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DINING IN PARIS: TERMINOLOGY OF EATERIES

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One might find oneself sitting in a café, assuming it’s a bistro, across the street from a brasserie, while folks at the next table are discussing the Beaujolais sampled at a bistro-a-vins (wine bar) the previous evening.
What does it all mean? Just like in America, where one can choose between coffee shops, delicatessens and restaurants, eateries in Paris have distinctive qualities. Knowing them can act as a guide towards more satisfying gastronomic experiences.

Cafes Of Paris
There are thousands of them in the city. They beckon, inviting one to sit and read a book while enjoying a coffee or a pot of hot chocolate, a salad or a tartine (open-faced sandwich). Friends meet here, locals read the paper.

In decent weather, seats may be taken outside, great for people-watching ,and the atmosphere is casual and leisurely. Tired feet come to rest awhile.

Cafes are a great place to stop and take stock of your morning, your day, your life. They are woven into the fabric of Paris. No reservations or fancy dress required. Just take a seat and enjoy.

Bistros And Wine Bars (Bars Au Vins) Of Paris
Bistros serve homey food paired with limited production wines generally in an atmosphere that is intimate and informal.

Whereas a café is a place you drop yourself to rest and linger, a bistro offers interesting selections of regional wines and dishes prepared to go specifically with them. A cheese plate, charcuterie, perhaps a fragrant beef stew or fruit pie hot from the oven. Bistros can be found in chic, trendy neighborhoods, or on the bustling side streets of working-class Paris.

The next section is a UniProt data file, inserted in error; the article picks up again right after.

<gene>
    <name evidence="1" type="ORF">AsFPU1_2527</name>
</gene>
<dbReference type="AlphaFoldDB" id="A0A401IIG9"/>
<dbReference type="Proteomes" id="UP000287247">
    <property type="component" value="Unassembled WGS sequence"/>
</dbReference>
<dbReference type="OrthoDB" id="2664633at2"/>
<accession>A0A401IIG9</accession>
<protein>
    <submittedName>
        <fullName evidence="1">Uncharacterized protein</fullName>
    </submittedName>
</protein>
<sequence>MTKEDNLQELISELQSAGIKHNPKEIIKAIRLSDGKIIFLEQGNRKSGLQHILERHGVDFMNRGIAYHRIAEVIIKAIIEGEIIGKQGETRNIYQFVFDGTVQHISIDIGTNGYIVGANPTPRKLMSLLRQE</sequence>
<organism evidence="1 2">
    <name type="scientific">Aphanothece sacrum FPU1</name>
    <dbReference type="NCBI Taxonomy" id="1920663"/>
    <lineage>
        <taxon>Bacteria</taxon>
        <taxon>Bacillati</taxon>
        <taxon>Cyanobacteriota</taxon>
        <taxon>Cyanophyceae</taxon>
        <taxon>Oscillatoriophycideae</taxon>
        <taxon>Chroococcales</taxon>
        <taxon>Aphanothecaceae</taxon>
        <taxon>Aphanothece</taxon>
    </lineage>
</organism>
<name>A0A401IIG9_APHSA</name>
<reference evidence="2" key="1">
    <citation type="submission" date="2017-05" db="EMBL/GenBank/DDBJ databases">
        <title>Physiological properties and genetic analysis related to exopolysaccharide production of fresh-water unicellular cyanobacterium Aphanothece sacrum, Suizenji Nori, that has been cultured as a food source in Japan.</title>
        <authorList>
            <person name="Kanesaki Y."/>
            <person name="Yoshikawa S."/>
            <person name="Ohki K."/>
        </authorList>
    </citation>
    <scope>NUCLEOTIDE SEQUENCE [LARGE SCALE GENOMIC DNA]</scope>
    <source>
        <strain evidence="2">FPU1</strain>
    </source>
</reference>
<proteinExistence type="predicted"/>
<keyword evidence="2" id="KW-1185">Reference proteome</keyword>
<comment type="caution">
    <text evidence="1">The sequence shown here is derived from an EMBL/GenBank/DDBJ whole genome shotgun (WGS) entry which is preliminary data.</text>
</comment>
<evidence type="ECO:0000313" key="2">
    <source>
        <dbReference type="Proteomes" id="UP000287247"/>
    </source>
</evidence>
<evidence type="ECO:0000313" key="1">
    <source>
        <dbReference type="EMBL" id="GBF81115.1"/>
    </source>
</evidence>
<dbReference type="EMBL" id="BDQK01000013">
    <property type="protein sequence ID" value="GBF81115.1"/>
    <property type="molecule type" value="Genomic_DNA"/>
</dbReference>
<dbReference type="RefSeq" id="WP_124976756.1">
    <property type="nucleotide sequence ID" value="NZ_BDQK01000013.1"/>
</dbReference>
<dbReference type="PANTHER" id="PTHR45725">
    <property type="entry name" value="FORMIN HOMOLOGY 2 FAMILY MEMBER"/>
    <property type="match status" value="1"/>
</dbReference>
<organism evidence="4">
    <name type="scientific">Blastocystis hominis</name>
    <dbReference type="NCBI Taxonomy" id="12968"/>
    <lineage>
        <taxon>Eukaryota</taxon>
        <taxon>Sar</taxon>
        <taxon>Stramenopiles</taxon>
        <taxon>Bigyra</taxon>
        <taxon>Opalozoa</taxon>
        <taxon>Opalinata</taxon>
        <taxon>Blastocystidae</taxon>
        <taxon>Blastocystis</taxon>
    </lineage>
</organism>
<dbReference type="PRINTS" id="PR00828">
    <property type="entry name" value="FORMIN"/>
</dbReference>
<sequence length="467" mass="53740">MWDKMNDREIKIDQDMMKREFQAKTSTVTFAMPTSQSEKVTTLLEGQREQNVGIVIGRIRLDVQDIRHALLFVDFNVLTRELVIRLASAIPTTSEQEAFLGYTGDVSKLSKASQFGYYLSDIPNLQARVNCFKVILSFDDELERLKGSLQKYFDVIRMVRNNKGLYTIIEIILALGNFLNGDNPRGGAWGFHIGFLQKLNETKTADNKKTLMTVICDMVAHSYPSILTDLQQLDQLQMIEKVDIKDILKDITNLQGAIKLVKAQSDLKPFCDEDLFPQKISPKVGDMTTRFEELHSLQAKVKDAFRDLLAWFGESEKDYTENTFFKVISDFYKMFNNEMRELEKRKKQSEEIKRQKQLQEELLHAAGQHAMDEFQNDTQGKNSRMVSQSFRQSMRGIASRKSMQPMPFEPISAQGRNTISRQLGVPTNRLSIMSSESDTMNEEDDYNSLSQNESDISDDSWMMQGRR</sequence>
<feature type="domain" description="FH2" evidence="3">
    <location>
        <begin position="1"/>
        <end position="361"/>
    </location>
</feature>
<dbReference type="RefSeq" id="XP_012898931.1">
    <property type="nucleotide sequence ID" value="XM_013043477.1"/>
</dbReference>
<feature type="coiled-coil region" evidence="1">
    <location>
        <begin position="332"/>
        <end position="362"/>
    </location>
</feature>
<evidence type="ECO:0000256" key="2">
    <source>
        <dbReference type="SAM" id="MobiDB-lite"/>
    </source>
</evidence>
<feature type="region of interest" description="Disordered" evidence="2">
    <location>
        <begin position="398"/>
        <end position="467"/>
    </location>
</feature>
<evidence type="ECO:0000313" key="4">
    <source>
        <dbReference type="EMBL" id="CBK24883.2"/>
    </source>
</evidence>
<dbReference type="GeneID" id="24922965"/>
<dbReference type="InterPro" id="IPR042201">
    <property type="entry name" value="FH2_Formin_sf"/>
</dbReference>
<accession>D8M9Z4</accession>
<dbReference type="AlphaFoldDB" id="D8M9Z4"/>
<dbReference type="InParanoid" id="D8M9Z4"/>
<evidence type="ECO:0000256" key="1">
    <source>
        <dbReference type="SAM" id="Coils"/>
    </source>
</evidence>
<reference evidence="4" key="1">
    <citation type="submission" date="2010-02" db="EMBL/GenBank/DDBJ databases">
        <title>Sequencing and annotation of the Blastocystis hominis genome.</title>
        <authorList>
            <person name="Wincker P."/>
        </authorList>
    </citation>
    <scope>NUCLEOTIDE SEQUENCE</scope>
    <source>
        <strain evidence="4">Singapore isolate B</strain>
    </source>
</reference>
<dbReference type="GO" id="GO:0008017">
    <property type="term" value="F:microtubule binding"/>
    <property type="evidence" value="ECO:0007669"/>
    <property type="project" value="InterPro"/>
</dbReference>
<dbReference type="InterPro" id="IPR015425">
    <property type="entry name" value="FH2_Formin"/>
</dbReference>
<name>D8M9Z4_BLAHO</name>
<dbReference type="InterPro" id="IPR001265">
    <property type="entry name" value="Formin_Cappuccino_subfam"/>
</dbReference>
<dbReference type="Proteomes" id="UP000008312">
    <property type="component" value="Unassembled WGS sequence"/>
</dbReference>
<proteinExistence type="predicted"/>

Get a local’s recommendation and you won’t be disappointed.

Brasseries of Paris
Brasseries are traditionally representative of the region of Alsace.

Beer and sausages? A Baba Rhum dessert at Le Train Bleu? Large, ornate, open very late for post-cinema dinners, festive and flamboyant.

When most restaurants are closing, the brasseries are just getting started. .

Brasserie energy is kicked-up while the décor is delectably Old Paris.

Restaurants of Paris
Restaurants vary in size and sophistication. Many require reservations, and a smattering of the most popular, are best booked way in advance. Some are small, family-owned establishments taking great pride in the menu, service and ambiance.

Others are decadent, aristocratic bastions of nouvelle cuisine. Restaurants are showcases for the talented chef and vie for the coveted Michelin star.

They are serious business and can cost a small fortune, although great meals can be found in more humble surroundings at a reasonable price, if you know where to go. The hotel concierge usually has a favorite restaurant or two up his sleeve. Or ask a local for a recommendation. Restaurants are generally formal, serious dining experiences, while bistros and cafes are more relaxed and less intimidating.



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